Hesher **

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One Liner Review:

An interesting drama that gets a little too serious at times when it should be sticking with some of it’s black comedy ideas.

Brief Review:



Hesher was an enjoyable film, if for nothing else because it was interesting. it kept your attention. Not that anything great happened at any time, but still it’s main character was so unpredictable, that he always kept you guessing. and the funny thing is, when you look back on the movie afterwards, you realize that he really wasn’t unpredictable at all. he was just always an asshole. and we kept thinking that one time he wouldn’t be, and he would come around and do the right thing, but that never really happens. he is who he is, and that’s not about to change. We only think it will because we’ve been conditioned by tons of Hollywood movies that came before it to expect the jerk main character have a change of heart and come around. this is not that movie.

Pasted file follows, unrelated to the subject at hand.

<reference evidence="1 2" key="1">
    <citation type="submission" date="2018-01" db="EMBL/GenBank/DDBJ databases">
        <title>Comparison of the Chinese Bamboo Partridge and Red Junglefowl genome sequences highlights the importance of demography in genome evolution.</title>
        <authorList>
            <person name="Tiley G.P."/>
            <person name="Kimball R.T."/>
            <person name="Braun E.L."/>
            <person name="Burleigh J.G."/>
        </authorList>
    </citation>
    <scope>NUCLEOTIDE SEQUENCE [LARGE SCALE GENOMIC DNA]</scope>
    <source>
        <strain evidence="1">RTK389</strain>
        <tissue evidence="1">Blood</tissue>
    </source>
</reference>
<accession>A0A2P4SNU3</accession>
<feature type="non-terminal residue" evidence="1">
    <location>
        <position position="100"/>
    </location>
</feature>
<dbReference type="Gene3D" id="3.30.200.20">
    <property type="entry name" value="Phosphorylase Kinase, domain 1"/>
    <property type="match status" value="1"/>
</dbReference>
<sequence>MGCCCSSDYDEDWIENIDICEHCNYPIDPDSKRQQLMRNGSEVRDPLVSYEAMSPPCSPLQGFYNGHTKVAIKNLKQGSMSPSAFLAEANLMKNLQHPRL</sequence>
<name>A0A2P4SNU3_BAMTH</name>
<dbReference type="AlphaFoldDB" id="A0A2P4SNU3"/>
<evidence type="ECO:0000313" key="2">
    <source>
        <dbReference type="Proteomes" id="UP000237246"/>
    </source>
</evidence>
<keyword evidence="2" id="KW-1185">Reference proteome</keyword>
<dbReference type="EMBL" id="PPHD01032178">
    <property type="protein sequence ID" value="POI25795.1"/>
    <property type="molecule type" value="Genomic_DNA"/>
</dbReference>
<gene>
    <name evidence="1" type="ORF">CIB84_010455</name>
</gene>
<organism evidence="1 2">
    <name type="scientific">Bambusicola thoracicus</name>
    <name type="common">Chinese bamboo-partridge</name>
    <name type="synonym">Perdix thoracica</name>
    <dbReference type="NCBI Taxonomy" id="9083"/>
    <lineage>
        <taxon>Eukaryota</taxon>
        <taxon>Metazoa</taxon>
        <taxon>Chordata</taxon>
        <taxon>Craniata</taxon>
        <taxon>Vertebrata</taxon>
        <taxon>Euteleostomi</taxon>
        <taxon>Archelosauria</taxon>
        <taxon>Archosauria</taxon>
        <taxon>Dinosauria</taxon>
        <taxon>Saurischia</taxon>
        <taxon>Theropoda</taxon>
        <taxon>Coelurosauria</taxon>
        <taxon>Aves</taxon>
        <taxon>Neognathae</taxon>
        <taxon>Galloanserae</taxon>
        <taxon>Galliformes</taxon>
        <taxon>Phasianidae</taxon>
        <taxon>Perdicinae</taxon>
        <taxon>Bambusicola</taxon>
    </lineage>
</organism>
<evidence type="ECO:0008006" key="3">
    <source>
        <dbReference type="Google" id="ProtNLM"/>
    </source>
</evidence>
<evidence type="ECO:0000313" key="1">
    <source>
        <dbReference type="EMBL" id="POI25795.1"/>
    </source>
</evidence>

Hesher is the main character and he’s played by Joseph Gordon Levitt. the premise for the film is kind of simple. a degenerate long-haired punk moves in with a family simply by going into their house and sitting down and doing whatever he wants. and nobody gives him a hard time about it. He gets away with it because the kid who lives there tells his father (rain Wilson, Dwight from the office), that hasher is his friend.


the comedy is in the way this guy really does do and take whatever he wants. it is absolutely black comedy because none of it feels good at all. when he smashes up a person’s yard for no reason, there’s humor there, like the way he rides a bike into the pool, but it’s not pleasant. The same can be said of the scene where he defends Natalie Portman to a man who’s car she hit. The man is upset and getting angry with Portman and hasher comes to her rescue. But he turns the tables on the man, pretending that the guy hit Portman and it’s very uncomfortable. We basically feel like Portman does in the scene. We’re glad hasher is there helping out, but we wish he could do it in a better way. like rationalize with the man and calm him down. Hasher doesn’t believe in that sort of thing.